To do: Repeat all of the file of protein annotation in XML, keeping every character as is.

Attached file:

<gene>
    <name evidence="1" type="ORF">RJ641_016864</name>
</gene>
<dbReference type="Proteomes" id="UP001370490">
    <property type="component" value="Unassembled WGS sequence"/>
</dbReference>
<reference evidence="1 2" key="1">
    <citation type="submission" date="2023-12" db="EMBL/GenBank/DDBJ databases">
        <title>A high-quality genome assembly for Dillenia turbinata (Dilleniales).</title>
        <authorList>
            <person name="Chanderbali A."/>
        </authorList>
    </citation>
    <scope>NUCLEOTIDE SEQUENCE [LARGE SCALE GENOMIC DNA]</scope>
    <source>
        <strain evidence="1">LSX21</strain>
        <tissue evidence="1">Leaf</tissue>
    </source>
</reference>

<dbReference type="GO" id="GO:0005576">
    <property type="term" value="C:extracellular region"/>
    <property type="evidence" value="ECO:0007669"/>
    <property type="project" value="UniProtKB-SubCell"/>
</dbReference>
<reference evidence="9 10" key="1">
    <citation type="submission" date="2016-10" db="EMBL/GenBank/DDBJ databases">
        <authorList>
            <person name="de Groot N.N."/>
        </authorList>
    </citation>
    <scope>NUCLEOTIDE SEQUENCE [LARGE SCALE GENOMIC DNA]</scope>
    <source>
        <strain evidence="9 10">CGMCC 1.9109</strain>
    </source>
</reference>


<gene>
    <name evidence="1" type="ORF">RJ641_016864</name>
</gene>
<dbReference type="Proteomes" id="UP001370490">
    <property type="component" value="Unassembled WGS sequence"/>
</dbReference>
<reference evidence="1 2" key="1">
    <citation type="submission" date="2023-12" db="EMBL/GenBank/DDBJ databases">
        <title>A high-quality genome assembly for Dillenia turbinata (Dilleniales).</title>
        <authorList>
            <person name="Chanderbali A."/>
        </authorList>
    </citation>
    <scope>NUCLEOTIDE SEQUENCE [LARGE SCALE GENOMIC DNA]</scope>
    <source>
        <strain evidence="1">LSX21</strain>
        <tissue evidence="1">Leaf</tissue>
    </source>
</reference>

<dbReference type="GO" id="GO:0005576">
    <property type="term" value="C:extracellular region"/>
    <property type="evidence" value="ECO:0007669"/>
    <property type="project" value="UniProtKB-SubCell"/>
</dbReference>
<reference evidence="9 10" key="1">
    <citation type="submission" date="2016-10" db="EMBL/GenBank/DDBJ databases">
        <authorList>
            <person name="de Groot N.N."/>
        </authorList>
    </citation>
    <scope>NUCLEOTIDE SEQUENCE [LARGE SCALE GENOMIC DNA]</scope>
    <source>
        <strain evidence="9 10">CGMCC 1.9109</strain>
    </source>
</reference>